The pratical reason to be against the taxation of capital gains is that these gains are unlike other forms of income. Income from labor must be realized when the work is done, however capital gains can be realized at any time. This makes high rates of capital gains taxes actually produce less income than lower rates since people and companies will instead chose to delay the sale of capital that has appreciated in value. However, this effect of keeping capital tied up in an inefficient location is called lock-in. Since capital is useless without labor, often this means that capital is prevented from finding an efficient match with labor, hurting labor in the process.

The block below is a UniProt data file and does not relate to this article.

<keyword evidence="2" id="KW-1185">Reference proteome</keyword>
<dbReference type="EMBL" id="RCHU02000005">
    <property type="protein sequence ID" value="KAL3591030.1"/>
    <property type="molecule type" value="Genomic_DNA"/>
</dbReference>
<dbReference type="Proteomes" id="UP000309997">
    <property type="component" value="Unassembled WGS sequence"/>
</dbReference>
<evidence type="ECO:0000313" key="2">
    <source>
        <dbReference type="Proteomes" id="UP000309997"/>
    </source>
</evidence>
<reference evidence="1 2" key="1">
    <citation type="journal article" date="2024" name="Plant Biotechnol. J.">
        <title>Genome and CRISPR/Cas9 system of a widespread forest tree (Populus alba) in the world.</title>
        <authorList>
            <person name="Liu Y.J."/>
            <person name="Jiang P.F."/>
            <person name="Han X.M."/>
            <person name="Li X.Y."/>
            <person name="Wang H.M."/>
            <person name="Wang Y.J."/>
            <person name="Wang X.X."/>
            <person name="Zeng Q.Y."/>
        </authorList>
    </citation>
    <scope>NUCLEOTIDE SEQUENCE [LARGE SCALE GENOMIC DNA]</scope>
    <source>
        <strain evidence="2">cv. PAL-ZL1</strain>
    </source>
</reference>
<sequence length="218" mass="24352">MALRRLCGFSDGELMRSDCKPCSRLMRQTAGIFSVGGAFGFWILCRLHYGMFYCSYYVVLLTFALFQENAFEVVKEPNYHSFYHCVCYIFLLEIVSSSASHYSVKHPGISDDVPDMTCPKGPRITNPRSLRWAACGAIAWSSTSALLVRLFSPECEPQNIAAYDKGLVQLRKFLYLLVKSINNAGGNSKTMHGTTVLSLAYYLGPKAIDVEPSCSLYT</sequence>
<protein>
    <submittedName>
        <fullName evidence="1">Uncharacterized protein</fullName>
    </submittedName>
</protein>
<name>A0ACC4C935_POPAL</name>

A good example is a company that decided to make part of their own inputs. It builds a factory to produce part of their product. Demand for their product falls, and after a while they are only running the factory at 40% capacity. It would be nice if they could sell the factory to somebody else, but the capital appreciation and inflation has created a situation where it is still slightly better to just keep the current situation. Then, the capital gains tax is cut, and the situation changes. It is now slightly better to sell the factory, so they sell it to another company that can use it more efficiently. The original company now buys the input from the new owner of the factory, and the new owner can run the factory at full capacity selling the extra 60% of product off to other places. More workers are now needed to keep up with the increased production, and there are winners all around. This isn't a hypothetical example either. There was a couple of stories running in the newpapers last year about this same scenario, although few of them understood how the capital gains tax cut created this activity, and the few that did, I don't think fully understood the impact.